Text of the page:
What happens within seems to move outward and to also happen “out there,” with other people, with one’s surroundings. The more inner allowing occurs — feeling what’s there to be felt, letting the light of awareness freely penetrate the whole of the interior, without walling off, without recoiling or timidity or the attempt to change anything — the more readily the heart extends itself, without judgment or self-protection, toward others.
If I wall off one part of myself because I find it ugly or scary or vulnerable, either denying it or using mental talk to “make it okay,” it’s inevitable I’ll wall myself off from others. Inevitably I’ll find others threatening or offensive, or I’ll be jealous or dismissive of them.
There’s a lot of talk about boundaries — somebody having lousy boundaries, or cultivating healthy ones. It looks like there are good reasons for the focus on them. There is the trouble caused by the absence of boundaries, the self-protection enabled by unambiguous ones.
Sometimes a person will wonder why they don’t seem to have the experience of being “one with all that is,” notwithstanding their apparently conscious existence, the mind mostly settled down. Or at least they recognize mental entrapment when it is under way.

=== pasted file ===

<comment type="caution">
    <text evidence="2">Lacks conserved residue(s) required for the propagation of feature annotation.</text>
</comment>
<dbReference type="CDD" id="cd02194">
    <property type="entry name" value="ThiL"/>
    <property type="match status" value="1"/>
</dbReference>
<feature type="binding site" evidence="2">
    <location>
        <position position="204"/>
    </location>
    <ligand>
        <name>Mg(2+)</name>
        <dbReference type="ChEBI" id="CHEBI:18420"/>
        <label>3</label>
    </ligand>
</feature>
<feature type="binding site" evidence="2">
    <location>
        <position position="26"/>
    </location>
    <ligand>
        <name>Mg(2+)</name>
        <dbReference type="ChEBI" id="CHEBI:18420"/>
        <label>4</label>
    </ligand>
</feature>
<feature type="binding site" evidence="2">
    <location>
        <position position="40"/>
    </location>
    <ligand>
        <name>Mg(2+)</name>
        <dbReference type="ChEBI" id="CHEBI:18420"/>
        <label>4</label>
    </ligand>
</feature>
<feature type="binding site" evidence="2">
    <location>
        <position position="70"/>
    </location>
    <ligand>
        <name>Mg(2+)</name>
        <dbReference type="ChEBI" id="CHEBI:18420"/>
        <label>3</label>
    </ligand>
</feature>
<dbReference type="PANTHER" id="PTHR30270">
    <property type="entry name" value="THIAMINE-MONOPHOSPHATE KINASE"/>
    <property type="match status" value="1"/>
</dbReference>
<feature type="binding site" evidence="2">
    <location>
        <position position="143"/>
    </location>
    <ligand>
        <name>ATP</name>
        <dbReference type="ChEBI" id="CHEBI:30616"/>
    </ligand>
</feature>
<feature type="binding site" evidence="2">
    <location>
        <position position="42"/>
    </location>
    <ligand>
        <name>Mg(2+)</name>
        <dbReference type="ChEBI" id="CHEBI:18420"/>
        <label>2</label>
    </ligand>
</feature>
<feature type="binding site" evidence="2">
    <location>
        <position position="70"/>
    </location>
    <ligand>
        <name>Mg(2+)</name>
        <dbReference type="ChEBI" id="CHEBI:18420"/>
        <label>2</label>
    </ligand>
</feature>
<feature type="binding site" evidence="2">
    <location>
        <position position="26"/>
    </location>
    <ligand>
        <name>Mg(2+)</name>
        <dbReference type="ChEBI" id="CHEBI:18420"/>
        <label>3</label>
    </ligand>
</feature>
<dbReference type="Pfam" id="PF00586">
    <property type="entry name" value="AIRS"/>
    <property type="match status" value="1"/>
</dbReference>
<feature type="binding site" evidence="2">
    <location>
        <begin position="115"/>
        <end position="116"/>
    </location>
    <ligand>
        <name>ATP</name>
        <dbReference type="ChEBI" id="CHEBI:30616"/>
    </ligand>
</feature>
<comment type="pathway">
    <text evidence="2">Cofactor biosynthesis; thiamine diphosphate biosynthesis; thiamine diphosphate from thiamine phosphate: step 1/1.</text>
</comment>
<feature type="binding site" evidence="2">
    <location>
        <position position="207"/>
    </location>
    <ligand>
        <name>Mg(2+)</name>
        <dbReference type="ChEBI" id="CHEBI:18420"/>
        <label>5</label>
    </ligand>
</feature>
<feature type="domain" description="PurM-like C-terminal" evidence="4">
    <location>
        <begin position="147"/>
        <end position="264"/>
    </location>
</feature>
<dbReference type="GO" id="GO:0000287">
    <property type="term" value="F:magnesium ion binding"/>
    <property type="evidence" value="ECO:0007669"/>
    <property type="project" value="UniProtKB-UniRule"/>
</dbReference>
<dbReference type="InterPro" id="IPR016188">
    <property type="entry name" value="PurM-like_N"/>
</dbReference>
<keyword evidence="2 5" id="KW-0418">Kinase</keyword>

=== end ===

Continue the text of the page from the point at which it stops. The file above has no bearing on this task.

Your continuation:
If there’s separation inside, if you don’t feel one with your self, how could you possibly experience a bodied continuity with the world?
Yet they long for the bigger something, the fabled perfect stillness of losing all track of themselves. They hunger for the release of that subtle but unmistakable pain that’s kept alive by the experience of enduring separateness.
The first place to turn the gaze is within. If there’s separation inside — the feelings having one life, the attempt to control or deny them having another, amounting to separate forces doing quiet battle with one another — if, that is, you don’t feel whole, one with self (in effect), how could you possibly experience a bodied continuity with the world and people beyond your physical self?
When you come to fully know yourself, as you really are, and rest from the labor to change any of it, there is a flood of tenderness — not only toward yourself, but inevitably toward all others. For how can you willingly see into your own frail humanity without automatically seeing into theirs?
But if you live your life in judgment or avoidance of yourself, one part of you scrutinizing, managing, or disregarding the other, it’s inevitable you’ll be that way toward others. Strangers, acquaintances, co-workers, and (oh, the irony) “loved” ones.
We’re all on the same bus here. We do not have time to live as though it’s otherwise.
It turns out that while boundaries can have their usefulness within a certain narrow zone of human commerce, that whole thing is based upon a cramped, tortured reduction of human life. We weren’t born to dwell within our “protective” prison cells. We were born to lose all track of our apparently precious, separate, personal selves. We’re here to swim and revel in something vast, to know the world as we know ourselves, without the illusion of separation from any of it.Jan Frazier